When you’re a kid, there are times where you want absolute freedom to do whatever you want. Kevin takes advantage of the freedom in being home alone by watching movies he’s been told not to watch and eating junk food —“Guys! I’m eating junk and watching rubbish! You better come out and stop me”.

I think what is most appealing about Home Alone is that it allows both kids and adults to witness something they might have fantasised about: having the house all to themselves so they can do whatever they want. Watching Home Alone as a kid was liberating, as it allowed me to live vicariously through Kevin McCallister.

Home Alone ticks all the boxes for a feel-good festive film, and there is no doubt it will continue to entertain audiences and me for many Christmases to come.


Tim Burton’s The Nightmare Before Christmas

Jordan White | @JordanBWhite1

Image source: IMDb

I watched The Nightmare Before Christmas for the first-time last November on a flight back from Canada. Twice. Better late than never, right? For me, it encapsulates all the nostalgia of seeing New York, Quebec City, and so many other magical places covered in snow and Christmas decorations.  

Allan Arkush’s Christmas with Holly

Ashleigh Buck – @ashkbuck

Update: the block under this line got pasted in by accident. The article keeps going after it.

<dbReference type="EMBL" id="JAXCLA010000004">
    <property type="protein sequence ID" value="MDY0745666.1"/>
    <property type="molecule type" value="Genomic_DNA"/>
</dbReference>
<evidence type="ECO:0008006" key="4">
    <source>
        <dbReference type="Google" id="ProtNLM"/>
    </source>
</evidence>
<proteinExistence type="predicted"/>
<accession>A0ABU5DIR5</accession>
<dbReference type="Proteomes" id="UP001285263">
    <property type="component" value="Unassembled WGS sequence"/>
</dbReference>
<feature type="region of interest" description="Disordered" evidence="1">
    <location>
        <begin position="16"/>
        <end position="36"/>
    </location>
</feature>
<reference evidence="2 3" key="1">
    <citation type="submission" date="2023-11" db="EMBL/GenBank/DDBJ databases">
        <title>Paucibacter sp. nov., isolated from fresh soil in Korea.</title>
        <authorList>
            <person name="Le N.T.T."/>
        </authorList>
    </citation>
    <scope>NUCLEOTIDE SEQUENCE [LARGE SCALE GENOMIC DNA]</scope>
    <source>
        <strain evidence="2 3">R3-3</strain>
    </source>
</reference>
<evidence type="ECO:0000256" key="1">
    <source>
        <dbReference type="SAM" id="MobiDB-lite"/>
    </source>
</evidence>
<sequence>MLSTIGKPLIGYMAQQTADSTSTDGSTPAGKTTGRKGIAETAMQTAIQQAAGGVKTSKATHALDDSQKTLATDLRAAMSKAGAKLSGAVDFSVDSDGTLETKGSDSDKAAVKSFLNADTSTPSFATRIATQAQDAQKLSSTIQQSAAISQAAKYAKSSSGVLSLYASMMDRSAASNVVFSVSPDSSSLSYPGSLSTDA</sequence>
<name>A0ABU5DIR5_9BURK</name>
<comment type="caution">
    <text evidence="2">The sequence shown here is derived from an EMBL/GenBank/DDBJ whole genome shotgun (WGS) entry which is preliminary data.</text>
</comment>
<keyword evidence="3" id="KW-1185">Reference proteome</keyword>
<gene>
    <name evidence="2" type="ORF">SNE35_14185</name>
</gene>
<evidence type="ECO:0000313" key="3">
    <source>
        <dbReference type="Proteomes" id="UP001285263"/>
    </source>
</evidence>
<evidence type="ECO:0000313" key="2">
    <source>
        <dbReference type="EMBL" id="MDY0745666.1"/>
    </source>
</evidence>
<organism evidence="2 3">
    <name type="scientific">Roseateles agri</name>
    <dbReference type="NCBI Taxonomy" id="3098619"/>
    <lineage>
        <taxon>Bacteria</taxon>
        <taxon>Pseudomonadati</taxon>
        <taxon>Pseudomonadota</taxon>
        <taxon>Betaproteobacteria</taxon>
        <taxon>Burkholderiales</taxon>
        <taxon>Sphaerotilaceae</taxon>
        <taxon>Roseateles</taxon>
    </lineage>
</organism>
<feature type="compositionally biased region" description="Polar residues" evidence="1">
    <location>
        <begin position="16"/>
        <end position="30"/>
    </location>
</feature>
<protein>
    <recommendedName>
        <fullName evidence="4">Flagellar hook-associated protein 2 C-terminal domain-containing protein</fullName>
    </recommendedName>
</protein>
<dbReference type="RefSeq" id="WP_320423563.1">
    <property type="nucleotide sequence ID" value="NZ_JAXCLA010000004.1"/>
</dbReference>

Image source: IMDb

I am a sucker for anything Christmas, especially the corny movies that never fail to get you in the spirit of the festive season. Whilst almost impossible to pick a true favourite, one of the movies I adore is Christmas with Holly. This 2012 film captures the meaning of family and Christmas all in one following a little girl who’s lost her mum, lives with her three uncles, and doesn’t have the courage to speak. Throughout the film, we unravel the spirit within the young girl and how love and Christmas can bring smiles and laughter into any family. I remember the first time I watched this film with my mum on a Saturday afternoon a few years back — it was a total accident, but we were instantly in love with it. I would have to say my favourite part of the film is when all three uncles are trying to get Holly to speak by introducing her to their jobs and passions: a small yet gorgeous gesture that never fails to put a smile on your face.